I am involved in a double/binary star measuring project using 'lucky imaging' stacked jpeg images. I have been using Astroimage J (AIJ) to find the centroids of the two stars. I then use simple Pythagorean geometry to find the separation and position angle of the stars. The scientific accuracy of my work depends a great deal on these centroid calculations.
The centroids given for a typical star by AIJ are given to six decimal places (!) of a single pixel. How many of these digits are scientifically significant? (The pixels on my camera are 4.2 microns square so the sixth decimal place puts us into the realm of the larger organic molecules in size which is a bit much I think you will agree...) TPerhaps more troubling is that there is always some variation of these values. Because of this variation I take 5 centroids and then find the mean of the values.
Here is a typical set of (x-values only) centroids for a star. y-values vary in a similar fashion.
I am using an aperture wide enough to include all the pixels involved in the star image. I only use stellar images which are not saturated so all pixel values are below 255.
How, exactly, are the centroids calculated? Why is there variation at all if there are no saturated pixels in the star image? Should be a fairly simple algorithm - take the value and location of each pixel and....
Thanks you for the excellent software and for your time taken to answer the questions.
Dave Cotterell, Blackwater Observatories, Toronto, ON
As far as the accuracy of the centroid measurement, I don't have much information to offer. I think it would depend on several factors, including star brightness and PSF shape (e.g. focused vs. defocused). Also, the measured centroid location depends somewhat on where the starting point is relative to the final determined centroid location. However, the "Howell" centroid option (see below) gives very repeatable results, no matter where the starting point is (within reason). Do you have the "Howell centroid method" enabled or disabled in aperture settings?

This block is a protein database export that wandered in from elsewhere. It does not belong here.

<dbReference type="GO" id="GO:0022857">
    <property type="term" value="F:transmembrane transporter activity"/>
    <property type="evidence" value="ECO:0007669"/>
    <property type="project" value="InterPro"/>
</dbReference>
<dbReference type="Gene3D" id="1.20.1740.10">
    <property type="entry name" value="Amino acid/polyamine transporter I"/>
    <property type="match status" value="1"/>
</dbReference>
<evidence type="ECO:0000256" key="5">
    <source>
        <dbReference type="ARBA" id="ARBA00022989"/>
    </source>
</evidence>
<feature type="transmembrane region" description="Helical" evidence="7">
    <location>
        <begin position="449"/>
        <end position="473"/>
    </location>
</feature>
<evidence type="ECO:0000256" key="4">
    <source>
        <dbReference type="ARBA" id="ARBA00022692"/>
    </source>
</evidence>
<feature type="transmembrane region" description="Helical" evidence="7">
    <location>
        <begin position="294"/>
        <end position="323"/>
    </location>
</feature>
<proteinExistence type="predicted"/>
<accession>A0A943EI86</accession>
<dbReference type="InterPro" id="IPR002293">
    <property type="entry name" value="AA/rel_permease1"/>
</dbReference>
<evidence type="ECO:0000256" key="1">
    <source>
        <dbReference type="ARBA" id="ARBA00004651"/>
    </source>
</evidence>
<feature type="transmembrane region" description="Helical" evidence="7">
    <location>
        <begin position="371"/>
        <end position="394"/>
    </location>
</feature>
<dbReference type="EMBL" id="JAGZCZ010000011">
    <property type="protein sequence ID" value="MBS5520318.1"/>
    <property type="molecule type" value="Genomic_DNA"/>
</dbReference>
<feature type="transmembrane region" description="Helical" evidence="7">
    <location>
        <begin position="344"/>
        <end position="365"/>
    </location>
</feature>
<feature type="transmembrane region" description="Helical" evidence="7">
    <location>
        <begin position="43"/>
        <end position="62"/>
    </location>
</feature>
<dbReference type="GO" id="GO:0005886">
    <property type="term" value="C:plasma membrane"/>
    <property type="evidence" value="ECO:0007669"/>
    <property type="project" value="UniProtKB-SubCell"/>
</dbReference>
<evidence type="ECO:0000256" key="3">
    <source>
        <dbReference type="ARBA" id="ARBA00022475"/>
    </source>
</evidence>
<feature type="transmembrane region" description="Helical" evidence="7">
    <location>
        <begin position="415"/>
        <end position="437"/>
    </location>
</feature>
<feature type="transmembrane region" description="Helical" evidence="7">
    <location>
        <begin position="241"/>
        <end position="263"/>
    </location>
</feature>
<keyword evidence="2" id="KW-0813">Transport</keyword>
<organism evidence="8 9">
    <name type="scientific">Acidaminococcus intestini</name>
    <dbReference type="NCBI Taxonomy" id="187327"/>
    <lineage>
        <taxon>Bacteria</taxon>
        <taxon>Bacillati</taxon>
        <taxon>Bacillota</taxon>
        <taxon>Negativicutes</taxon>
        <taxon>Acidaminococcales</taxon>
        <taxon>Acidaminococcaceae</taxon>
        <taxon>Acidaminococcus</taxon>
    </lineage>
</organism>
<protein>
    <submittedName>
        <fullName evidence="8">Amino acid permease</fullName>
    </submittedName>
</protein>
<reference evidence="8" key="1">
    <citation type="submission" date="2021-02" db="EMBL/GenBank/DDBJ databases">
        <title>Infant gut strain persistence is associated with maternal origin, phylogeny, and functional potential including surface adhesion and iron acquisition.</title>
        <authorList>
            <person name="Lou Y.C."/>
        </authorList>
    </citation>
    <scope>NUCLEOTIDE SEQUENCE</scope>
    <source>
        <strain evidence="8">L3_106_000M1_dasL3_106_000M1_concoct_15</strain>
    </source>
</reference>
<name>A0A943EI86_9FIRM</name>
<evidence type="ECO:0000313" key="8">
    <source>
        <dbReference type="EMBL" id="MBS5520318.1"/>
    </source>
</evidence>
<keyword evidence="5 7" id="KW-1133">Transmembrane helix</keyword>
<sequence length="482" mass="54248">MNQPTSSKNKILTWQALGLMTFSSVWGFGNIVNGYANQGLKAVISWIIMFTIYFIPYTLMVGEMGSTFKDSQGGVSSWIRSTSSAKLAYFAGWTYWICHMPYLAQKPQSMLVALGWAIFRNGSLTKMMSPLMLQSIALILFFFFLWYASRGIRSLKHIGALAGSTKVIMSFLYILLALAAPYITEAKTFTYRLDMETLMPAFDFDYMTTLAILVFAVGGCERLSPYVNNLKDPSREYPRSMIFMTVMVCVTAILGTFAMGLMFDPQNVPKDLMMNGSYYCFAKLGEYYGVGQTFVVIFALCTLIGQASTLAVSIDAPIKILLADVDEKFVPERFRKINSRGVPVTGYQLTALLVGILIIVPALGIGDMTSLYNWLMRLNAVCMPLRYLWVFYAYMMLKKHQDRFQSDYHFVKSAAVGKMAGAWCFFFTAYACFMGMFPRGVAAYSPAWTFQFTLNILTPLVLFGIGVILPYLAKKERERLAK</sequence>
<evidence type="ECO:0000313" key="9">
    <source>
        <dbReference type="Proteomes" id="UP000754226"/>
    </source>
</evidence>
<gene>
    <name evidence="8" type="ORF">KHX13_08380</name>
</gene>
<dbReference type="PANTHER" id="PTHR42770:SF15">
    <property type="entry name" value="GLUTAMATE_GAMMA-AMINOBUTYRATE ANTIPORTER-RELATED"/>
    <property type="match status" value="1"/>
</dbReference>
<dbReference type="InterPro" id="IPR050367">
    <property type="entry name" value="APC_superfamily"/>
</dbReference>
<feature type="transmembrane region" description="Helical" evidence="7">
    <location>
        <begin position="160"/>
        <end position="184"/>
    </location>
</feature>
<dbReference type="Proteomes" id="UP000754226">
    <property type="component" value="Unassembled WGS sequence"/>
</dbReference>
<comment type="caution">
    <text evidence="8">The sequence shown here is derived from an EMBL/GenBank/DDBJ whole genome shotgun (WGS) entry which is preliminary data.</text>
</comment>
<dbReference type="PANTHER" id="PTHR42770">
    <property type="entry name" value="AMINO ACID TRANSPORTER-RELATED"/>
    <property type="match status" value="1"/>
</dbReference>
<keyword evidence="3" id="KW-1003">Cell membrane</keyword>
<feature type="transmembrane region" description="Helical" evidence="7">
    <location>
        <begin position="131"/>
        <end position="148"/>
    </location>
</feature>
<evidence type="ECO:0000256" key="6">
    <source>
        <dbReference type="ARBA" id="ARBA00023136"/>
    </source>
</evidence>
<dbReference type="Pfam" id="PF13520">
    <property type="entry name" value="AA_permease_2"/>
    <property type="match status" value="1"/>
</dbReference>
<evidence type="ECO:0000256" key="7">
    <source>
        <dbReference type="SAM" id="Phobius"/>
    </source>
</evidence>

AIJ currently reports all measurements using 6 decimal places, so there is no intended precision due to the number of reported decimal places.
There are actually two different methods of centroiding in AIJ, which can be selected by clicking the "Change Aperture Settings" icon () above an image. That will open the panel shown below (from AIJ version 2.1.5). If "Use Howell centroid method" is DESELECTED, a basic "Center of mass (light)" calculation is done to find the centroid. If SELECTED, the method described in Howell, CCD Astronomy, 2nd Ed., p. 105 is implemented. Both of these methods require iteration to settle on the best centroid point. They both work about the same for focused stars, except that the Howell method finds almost the exact same centroid with fewer iterations, no matter which side of the PSF it is the starting from. The Howell method works best if you have focused and/or faint stars and you want to get consistent centroid results every time. If you have brighter stars with defocused doughnuts that are not exactly symmetrical in brightness around the doughnut, the "non-Howell" version finds a centroid that is a little closer to the center of the doughnut, which I think is what is desired in that case.